At this moment, the key point in the development of policies for children in the Republic of Croatia is the new National Strategy for the Rights of Children in the Republic of Croatia 2014-2020. With this Strategy the Croatian Government has committed itself to creating a functional system to protect consistently all children’s rights and to meet their needs by 2020.
Starting from the Council of Europe Strategy for the Rights of the Child (2012-2015) (CM 2011/171) and the EU Agenda for the Rights of the Child, the Strategy focuses on four strategic goals:
1. Improving the system and providing child-friendly services,
2. Eliminating all forms of violence against children,
3. Ensuring the rights of children in vulnerable situations,
4. Ensuring active participation of children.
Based on the analysis of achievements and difficulties, the priorities, the specific goals, and the related measures and designated competent authorities have been defined for each strategic goal. It has been envisaged for the three-year action plan for the implementation of the Strategy, which would define activities and their implementation deadlines, to be prepared after the adoption of the Strategy.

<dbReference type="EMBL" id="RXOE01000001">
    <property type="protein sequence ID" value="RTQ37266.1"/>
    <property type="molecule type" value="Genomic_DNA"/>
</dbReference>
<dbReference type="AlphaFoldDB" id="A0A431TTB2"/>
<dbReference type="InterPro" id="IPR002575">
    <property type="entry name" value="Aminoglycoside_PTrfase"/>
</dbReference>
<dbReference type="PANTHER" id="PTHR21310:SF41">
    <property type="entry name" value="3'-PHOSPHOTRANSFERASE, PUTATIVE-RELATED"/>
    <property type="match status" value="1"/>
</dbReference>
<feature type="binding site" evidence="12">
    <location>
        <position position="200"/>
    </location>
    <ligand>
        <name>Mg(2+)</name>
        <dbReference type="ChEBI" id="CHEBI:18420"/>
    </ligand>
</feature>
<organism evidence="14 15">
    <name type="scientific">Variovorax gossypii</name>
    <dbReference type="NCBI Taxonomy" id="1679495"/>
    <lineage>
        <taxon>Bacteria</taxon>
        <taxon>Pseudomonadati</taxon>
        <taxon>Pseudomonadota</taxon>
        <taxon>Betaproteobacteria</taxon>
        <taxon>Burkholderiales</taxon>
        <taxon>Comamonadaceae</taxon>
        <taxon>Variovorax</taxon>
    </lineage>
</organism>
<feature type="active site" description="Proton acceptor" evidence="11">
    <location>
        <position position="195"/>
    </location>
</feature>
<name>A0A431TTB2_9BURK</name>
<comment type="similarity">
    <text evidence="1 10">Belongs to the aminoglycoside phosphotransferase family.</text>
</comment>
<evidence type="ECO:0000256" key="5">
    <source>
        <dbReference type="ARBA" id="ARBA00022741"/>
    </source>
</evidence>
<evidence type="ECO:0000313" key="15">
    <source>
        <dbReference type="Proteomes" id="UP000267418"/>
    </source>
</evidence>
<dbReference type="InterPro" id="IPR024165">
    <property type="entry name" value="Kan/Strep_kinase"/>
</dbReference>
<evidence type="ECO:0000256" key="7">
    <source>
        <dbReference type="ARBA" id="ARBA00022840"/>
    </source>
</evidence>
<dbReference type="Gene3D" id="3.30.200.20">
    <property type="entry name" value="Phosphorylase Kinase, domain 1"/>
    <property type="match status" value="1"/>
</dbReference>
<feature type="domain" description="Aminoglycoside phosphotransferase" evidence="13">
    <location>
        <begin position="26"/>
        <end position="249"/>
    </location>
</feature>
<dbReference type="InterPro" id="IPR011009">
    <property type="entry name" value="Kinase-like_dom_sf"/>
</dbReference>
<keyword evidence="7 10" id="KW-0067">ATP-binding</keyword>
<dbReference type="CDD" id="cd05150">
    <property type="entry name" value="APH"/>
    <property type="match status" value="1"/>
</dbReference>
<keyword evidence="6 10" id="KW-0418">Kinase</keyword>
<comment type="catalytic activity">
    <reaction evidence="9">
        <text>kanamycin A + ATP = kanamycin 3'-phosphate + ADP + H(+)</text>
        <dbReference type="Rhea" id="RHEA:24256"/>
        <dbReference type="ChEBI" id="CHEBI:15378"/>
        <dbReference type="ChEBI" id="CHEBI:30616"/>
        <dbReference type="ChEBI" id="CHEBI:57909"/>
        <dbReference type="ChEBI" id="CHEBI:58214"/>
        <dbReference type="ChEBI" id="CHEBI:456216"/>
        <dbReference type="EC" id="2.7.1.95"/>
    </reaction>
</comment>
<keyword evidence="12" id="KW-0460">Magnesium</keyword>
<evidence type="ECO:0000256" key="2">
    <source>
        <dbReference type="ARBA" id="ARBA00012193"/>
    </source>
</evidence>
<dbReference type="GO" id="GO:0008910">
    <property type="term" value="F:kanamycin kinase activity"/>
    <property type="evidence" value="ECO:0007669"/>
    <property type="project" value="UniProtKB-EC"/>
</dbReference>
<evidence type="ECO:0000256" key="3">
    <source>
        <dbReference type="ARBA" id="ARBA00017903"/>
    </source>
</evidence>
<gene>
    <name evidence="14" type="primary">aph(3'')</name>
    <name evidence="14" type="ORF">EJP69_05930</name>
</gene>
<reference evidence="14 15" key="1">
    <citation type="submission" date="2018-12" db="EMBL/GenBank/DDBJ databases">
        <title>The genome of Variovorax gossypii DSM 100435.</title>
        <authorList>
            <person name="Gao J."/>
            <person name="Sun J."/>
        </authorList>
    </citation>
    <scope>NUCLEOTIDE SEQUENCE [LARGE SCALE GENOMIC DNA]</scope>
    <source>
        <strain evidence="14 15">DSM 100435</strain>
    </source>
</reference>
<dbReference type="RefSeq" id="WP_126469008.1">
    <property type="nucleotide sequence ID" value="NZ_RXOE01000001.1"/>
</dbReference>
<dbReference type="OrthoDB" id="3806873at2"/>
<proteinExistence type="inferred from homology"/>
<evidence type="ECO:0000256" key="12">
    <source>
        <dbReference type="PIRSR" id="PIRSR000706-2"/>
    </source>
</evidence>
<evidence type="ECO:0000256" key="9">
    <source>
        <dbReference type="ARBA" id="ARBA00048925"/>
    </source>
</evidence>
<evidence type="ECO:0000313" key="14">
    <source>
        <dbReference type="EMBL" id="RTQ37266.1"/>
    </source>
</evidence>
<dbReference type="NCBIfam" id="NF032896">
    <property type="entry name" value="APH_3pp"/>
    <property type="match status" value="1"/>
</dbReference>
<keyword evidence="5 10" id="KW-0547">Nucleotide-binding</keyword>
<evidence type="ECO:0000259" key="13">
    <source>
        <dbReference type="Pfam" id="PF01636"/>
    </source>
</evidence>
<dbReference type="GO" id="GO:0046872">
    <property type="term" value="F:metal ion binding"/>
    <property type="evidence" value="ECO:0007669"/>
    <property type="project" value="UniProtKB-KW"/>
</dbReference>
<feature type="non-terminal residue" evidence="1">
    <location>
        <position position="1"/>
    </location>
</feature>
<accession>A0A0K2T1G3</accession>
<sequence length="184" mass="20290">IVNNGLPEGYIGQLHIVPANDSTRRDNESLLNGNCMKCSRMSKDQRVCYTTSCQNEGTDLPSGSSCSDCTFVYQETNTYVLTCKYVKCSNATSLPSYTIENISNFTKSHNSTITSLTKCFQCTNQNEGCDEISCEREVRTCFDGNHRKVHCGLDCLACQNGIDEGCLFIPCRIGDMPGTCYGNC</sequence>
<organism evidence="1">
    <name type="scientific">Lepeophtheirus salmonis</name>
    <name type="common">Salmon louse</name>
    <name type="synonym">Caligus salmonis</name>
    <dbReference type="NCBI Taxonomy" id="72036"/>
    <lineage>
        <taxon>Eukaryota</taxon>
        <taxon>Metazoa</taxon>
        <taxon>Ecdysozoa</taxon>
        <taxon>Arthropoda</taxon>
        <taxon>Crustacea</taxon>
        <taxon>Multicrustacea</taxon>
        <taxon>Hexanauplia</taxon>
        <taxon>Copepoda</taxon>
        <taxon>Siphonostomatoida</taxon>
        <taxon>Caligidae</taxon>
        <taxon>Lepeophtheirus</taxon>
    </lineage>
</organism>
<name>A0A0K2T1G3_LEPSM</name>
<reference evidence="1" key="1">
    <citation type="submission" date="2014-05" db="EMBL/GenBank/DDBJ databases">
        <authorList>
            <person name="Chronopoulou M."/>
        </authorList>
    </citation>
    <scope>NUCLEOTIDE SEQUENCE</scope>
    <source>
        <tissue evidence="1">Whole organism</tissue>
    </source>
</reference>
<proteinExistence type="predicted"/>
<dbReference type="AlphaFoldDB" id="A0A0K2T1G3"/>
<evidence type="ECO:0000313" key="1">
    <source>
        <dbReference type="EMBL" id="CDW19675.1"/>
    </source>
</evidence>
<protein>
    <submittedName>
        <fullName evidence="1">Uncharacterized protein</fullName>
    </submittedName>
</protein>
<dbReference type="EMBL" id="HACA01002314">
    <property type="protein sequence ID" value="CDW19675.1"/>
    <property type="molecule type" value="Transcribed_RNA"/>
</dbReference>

A new Strategy for Combating Poverty and Social Exclusion in the Republic of Croatia (2014 –2020) is a basic document which will enable systematic and common approach of all relevant actors in solving the problem of poverty and social exclusion, ensuring minimum standards for the most endangered part of society, and preventing new occurrences of poverty and social exclusion. This strategy underlines clearly the most vulnerable groups of society which are exposed to poverty and social exclusion (elderly persons, children, particularly children without appropriate parental care and children with developmental difficulties, children with disabilities and minorities), guided by the principle of being focused on the individual and its needs.
The Strategy is based on ensuring conditions for the accomplishment of three main objectives:
1. combating poverty and social exclusion and decrease of inequality in the society;
2. preventing creation of new categories of the poor, as well as reducing the number of the poor and socially excluded persons;
3. establishing a coordinated support system for groups in risk of poverty and social exclusion.